In Florida, a police officer may have a recording device in his/her vehicle. This obviously becomes important if the defendant makes statements after an arrest while sitting in the police car, whether to the officer, to another person detained in the vehicle or in any other context. Can the state use the secretly recorded conversations of a defendant in a police car at the trial?
In a recent robbery case south of Jacksonville, Florida, the defendant and his friend were stopped by a police officer who suspected them of committing a robbery nearby. The police officer put both of them in the back of his police car. In the back of the police car, the defendant made incriminating statements about the robbery in a conversation with his friend. These statements were recorded and used by the State against the defendant at the robbery trial.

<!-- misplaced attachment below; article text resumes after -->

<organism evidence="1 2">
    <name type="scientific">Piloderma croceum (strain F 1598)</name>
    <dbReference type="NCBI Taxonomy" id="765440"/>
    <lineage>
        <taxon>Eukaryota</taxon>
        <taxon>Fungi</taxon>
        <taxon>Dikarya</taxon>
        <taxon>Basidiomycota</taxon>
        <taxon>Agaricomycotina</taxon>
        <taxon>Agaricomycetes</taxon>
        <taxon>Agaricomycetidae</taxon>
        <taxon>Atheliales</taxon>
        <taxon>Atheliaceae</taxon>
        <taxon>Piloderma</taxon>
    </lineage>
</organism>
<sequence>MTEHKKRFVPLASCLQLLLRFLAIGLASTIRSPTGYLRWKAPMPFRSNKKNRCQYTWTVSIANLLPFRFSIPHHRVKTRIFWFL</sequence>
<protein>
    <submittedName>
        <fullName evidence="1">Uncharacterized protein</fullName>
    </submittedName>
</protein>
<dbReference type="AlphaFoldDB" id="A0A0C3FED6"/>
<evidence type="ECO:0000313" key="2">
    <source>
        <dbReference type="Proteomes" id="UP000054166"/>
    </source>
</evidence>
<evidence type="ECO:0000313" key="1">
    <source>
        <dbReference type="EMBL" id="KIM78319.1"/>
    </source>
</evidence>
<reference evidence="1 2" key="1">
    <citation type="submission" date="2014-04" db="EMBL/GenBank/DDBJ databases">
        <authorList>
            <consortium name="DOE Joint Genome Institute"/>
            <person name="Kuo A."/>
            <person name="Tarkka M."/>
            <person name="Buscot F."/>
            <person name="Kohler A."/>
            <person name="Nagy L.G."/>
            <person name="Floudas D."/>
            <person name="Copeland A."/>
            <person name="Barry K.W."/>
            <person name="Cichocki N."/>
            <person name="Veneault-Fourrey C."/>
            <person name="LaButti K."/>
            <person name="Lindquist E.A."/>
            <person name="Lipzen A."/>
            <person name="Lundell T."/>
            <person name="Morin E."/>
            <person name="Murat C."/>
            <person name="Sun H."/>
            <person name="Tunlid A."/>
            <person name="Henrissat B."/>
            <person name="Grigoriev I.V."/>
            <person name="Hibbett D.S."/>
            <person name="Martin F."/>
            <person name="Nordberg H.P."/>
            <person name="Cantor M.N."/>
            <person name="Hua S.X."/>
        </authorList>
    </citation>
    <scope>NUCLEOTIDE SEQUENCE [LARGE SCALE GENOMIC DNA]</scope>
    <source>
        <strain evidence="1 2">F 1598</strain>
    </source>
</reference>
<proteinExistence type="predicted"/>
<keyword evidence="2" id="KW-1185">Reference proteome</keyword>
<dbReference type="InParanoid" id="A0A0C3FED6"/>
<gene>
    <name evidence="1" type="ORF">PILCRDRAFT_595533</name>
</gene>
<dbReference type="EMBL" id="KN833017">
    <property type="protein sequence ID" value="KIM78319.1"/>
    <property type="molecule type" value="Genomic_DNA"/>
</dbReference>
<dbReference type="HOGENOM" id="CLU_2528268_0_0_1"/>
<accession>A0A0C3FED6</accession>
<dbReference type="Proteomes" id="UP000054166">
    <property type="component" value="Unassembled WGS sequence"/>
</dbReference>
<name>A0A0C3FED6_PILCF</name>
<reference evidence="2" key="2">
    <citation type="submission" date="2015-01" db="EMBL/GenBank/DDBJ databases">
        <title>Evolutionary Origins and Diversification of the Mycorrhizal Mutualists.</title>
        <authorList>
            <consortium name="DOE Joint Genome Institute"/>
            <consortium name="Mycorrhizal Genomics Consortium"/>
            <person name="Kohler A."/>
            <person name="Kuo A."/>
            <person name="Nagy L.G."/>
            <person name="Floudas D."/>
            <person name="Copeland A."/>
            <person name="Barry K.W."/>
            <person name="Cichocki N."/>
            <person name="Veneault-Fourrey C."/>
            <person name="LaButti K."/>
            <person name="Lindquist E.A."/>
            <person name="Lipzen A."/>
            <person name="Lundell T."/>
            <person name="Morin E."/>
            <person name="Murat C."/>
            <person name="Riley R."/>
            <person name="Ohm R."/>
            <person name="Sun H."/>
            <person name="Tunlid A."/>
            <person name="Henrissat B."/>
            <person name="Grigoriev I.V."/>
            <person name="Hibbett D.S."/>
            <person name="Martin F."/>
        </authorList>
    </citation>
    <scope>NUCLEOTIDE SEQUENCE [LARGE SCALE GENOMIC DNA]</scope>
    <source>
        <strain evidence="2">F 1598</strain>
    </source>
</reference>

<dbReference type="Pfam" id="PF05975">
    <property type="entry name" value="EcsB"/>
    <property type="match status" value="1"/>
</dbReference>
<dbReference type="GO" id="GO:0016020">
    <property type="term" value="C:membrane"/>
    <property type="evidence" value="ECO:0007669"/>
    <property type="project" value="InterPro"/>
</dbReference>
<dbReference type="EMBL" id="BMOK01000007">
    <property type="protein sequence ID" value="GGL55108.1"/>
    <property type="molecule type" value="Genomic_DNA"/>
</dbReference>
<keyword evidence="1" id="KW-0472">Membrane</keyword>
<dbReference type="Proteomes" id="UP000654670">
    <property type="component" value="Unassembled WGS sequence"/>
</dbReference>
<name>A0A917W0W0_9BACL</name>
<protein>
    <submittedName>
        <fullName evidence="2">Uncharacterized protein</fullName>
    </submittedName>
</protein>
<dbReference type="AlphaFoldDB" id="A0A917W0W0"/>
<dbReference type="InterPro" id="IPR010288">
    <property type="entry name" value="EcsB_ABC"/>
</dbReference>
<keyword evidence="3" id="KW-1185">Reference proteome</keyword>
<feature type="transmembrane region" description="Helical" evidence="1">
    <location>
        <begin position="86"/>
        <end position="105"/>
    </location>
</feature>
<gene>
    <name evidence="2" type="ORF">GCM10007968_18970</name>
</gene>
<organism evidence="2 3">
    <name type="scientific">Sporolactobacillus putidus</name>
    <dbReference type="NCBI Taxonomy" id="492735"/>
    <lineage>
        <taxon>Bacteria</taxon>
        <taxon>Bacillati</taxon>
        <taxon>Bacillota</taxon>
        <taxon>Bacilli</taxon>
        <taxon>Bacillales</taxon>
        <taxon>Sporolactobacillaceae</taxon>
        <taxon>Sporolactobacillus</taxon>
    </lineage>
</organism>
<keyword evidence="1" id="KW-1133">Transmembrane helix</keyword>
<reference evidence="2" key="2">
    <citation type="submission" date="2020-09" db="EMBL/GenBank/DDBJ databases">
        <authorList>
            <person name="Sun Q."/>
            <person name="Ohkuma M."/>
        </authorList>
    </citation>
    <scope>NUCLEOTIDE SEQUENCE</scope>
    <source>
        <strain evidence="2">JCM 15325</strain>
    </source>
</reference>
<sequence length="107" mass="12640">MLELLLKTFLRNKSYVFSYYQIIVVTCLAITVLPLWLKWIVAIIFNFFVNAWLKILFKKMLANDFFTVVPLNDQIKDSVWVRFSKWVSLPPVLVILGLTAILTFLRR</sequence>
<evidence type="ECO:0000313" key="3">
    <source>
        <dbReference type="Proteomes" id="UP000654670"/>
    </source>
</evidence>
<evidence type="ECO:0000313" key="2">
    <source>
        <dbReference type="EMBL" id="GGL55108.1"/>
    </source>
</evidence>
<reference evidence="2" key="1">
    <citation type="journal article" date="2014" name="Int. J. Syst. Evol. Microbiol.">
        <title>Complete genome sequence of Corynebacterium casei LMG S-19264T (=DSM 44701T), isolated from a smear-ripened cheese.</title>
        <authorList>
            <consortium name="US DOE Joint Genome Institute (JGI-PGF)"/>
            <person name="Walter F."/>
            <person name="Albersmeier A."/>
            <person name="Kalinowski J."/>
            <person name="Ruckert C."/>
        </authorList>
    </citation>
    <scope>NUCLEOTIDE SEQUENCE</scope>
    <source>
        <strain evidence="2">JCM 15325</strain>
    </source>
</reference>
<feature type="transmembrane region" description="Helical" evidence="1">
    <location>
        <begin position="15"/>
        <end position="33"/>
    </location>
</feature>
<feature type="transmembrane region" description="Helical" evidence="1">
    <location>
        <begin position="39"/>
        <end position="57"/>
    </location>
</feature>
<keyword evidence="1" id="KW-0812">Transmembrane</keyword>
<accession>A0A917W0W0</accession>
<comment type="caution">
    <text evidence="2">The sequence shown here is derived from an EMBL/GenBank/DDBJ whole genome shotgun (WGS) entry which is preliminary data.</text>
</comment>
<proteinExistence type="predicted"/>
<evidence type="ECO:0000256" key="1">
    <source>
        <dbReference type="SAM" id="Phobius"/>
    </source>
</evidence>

The criminal defense lawyer tried to prevent the statements from being admitted at trial. He argued that the statements were hearsay and testimonial as they were obviously recorded to be used against a defendant at trial.
The court found that the secretly recorded statements were allowed in the trial. The defendant’s own statements were his own admissions which are admissible at trial. As for the other individual in the police car with the defendant, the defendant’s criminal defense attorney did not have a chance to cross-examine him, but his recorded statements were admissible because they were used to put the defendant’s admissions into context. The statements were not testimonial because they were not made in response to any questioning by the police, but rather were spontaneous statements.